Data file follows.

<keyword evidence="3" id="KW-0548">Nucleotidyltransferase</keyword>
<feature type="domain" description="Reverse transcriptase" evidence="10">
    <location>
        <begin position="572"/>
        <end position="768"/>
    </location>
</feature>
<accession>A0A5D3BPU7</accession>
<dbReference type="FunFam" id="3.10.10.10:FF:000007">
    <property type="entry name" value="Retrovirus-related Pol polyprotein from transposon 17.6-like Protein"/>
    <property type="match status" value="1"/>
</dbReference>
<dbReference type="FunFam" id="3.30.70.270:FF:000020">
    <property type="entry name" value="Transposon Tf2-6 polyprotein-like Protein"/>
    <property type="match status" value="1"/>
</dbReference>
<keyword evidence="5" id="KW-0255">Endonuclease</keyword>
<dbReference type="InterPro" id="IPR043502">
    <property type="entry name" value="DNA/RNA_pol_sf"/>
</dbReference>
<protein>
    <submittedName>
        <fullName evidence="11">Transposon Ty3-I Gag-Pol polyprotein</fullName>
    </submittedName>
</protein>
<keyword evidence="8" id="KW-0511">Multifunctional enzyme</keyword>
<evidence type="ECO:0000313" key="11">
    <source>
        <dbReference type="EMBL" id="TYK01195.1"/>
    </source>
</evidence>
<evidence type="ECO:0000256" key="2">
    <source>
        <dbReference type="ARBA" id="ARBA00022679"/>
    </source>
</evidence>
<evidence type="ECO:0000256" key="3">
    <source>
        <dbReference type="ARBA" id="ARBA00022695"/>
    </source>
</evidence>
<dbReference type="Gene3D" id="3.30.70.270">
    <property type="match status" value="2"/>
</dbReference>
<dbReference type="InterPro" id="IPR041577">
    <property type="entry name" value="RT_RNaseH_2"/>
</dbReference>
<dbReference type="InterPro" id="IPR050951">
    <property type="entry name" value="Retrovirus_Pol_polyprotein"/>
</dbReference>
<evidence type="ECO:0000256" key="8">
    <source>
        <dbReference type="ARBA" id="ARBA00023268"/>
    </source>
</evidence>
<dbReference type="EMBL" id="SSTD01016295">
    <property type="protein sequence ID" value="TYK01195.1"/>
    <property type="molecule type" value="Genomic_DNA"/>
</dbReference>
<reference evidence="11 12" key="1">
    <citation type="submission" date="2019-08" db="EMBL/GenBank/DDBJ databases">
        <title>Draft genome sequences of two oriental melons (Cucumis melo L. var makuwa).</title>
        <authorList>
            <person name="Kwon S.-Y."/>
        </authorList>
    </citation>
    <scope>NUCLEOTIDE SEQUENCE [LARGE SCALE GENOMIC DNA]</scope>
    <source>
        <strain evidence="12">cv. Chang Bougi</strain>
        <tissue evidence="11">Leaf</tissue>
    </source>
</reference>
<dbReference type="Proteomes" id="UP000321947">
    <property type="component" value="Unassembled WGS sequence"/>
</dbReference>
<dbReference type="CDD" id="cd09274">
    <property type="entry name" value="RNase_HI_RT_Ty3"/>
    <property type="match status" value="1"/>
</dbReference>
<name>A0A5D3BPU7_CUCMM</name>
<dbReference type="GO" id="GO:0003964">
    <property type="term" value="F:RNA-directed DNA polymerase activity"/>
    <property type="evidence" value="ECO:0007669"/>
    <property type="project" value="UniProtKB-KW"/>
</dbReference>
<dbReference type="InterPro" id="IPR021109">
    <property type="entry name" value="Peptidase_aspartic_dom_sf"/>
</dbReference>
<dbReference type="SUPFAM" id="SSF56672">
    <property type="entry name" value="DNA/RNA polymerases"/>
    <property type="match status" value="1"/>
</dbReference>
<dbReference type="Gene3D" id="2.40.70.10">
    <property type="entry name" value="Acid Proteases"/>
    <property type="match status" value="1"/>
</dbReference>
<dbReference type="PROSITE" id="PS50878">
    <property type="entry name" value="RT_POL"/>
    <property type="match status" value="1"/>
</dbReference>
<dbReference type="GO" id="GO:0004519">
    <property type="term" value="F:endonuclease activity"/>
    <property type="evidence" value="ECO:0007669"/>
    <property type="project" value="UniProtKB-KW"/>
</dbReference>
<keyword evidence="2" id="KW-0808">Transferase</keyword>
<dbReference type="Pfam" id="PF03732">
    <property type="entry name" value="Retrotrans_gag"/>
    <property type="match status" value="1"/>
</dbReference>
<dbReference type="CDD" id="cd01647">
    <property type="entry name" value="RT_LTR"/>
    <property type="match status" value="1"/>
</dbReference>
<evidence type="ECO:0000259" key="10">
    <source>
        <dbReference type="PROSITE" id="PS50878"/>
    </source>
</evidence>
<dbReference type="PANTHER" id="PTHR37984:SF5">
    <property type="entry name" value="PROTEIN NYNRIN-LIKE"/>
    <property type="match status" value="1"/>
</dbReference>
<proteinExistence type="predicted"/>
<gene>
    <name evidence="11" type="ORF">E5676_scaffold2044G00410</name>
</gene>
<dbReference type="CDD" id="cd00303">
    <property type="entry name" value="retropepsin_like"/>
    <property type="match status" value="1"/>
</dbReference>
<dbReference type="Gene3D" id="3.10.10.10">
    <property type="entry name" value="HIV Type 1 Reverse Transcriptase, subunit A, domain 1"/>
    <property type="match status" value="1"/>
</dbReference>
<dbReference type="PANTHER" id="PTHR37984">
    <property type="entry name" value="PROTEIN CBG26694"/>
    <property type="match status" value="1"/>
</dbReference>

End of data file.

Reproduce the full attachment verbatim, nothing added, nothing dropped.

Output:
<keyword evidence="3" id="KW-0548">Nucleotidyltransferase</keyword>
<feature type="domain" description="Reverse transcriptase" evidence="10">
    <location>
        <begin position="572"/>
        <end position="768"/>
    </location>
</feature>
<accession>A0A5D3BPU7</accession>
<dbReference type="FunFam" id="3.10.10.10:FF:000007">
    <property type="entry name" value="Retrovirus-related Pol polyprotein from transposon 17.6-like Protein"/>
    <property type="match status" value="1"/>
</dbReference>
<dbReference type="FunFam" id="3.30.70.270:FF:000020">
    <property type="entry name" value="Transposon Tf2-6 polyprotein-like Protein"/>
    <property type="match status" value="1"/>
</dbReference>
<keyword evidence="5" id="KW-0255">Endonuclease</keyword>
<dbReference type="InterPro" id="IPR043502">
    <property type="entry name" value="DNA/RNA_pol_sf"/>
</dbReference>
<protein>
    <submittedName>
        <fullName evidence="11">Transposon Ty3-I Gag-Pol polyprotein</fullName>
    </submittedName>
</protein>
<keyword evidence="8" id="KW-0511">Multifunctional enzyme</keyword>
<evidence type="ECO:0000313" key="11">
    <source>
        <dbReference type="EMBL" id="TYK01195.1"/>
    </source>
</evidence>
<evidence type="ECO:0000256" key="2">
    <source>
        <dbReference type="ARBA" id="ARBA00022679"/>
    </source>
</evidence>
<evidence type="ECO:0000256" key="3">
    <source>
        <dbReference type="ARBA" id="ARBA00022695"/>
    </source>
</evidence>
<dbReference type="Gene3D" id="3.30.70.270">
    <property type="match status" value="2"/>
</dbReference>
<dbReference type="InterPro" id="IPR041577">
    <property type="entry name" value="RT_RNaseH_2"/>
</dbReference>
<dbReference type="InterPro" id="IPR050951">
    <property type="entry name" value="Retrovirus_Pol_polyprotein"/>
</dbReference>
<evidence type="ECO:0000256" key="8">
    <source>
        <dbReference type="ARBA" id="ARBA00023268"/>
    </source>
</evidence>
<dbReference type="EMBL" id="SSTD01016295">
    <property type="protein sequence ID" value="TYK01195.1"/>
    <property type="molecule type" value="Genomic_DNA"/>
</dbReference>
<reference evidence="11 12" key="1">
    <citation type="submission" date="2019-08" db="EMBL/GenBank/DDBJ databases">
        <title>Draft genome sequences of two oriental melons (Cucumis melo L. var makuwa).</title>
        <authorList>
            <person name="Kwon S.-Y."/>
        </authorList>
    </citation>
    <scope>NUCLEOTIDE SEQUENCE [LARGE SCALE GENOMIC DNA]</scope>
    <source>
        <strain evidence="12">cv. Chang Bougi</strain>
        <tissue evidence="11">Leaf</tissue>
    </source>
</reference>
<dbReference type="Proteomes" id="UP000321947">
    <property type="component" value="Unassembled WGS sequence"/>
</dbReference>
<dbReference type="CDD" id="cd09274">
    <property type="entry name" value="RNase_HI_RT_Ty3"/>
    <property type="match status" value="1"/>
</dbReference>
<name>A0A5D3BPU7_CUCMM</name>
<dbReference type="GO" id="GO:0003964">
    <property type="term" value="F:RNA-directed DNA polymerase activity"/>
    <property type="evidence" value="ECO:0007669"/>
    <property type="project" value="UniProtKB-KW"/>
</dbReference>
<dbReference type="InterPro" id="IPR021109">
    <property type="entry name" value="Peptidase_aspartic_dom_sf"/>
</dbReference>
<dbReference type="SUPFAM" id="SSF56672">
    <property type="entry name" value="DNA/RNA polymerases"/>
    <property type="match status" value="1"/>
</dbReference>
<dbReference type="Gene3D" id="2.40.70.10">
    <property type="entry name" value="Acid Proteases"/>
    <property type="match status" value="1"/>
</dbReference>
<dbReference type="PROSITE" id="PS50878">
    <property type="entry name" value="RT_POL"/>
    <property type="match status" value="1"/>
</dbReference>
<dbReference type="GO" id="GO:0004519">
    <property type="term" value="F:endonuclease activity"/>
    <property type="evidence" value="ECO:0007669"/>
    <property type="project" value="UniProtKB-KW"/>
</dbReference>
<keyword evidence="2" id="KW-0808">Transferase</keyword>
<dbReference type="Pfam" id="PF03732">
    <property type="entry name" value="Retrotrans_gag"/>
    <property type="match status" value="1"/>
</dbReference>
<dbReference type="CDD" id="cd01647">
    <property type="entry name" value="RT_LTR"/>
    <property type="match status" value="1"/>
</dbReference>
<evidence type="ECO:0000259" key="10">
    <source>
        <dbReference type="PROSITE" id="PS50878"/>
    </source>
</evidence>
<dbReference type="PANTHER" id="PTHR37984:SF5">
    <property type="entry name" value="PROTEIN NYNRIN-LIKE"/>
    <property type="match status" value="1"/>
</dbReference>
<proteinExistence type="predicted"/>
<gene>
    <name evidence="11" type="ORF">E5676_scaffold2044G00410</name>
</gene>
<dbReference type="CDD" id="cd00303">
    <property type="entry name" value="retropepsin_like"/>
    <property type="match status" value="1"/>
</dbReference>
<dbReference type="Gene3D" id="3.10.10.10">
    <property type="entry name" value="HIV Type 1 Reverse Transcriptase, subunit A, domain 1"/>
    <property type="match status" value="1"/>
</dbReference>
<dbReference type="PANTHER" id="PTHR37984">
    <property type="entry name" value="PROTEIN CBG26694"/>
    <property type="match status" value="1"/>
</dbReference>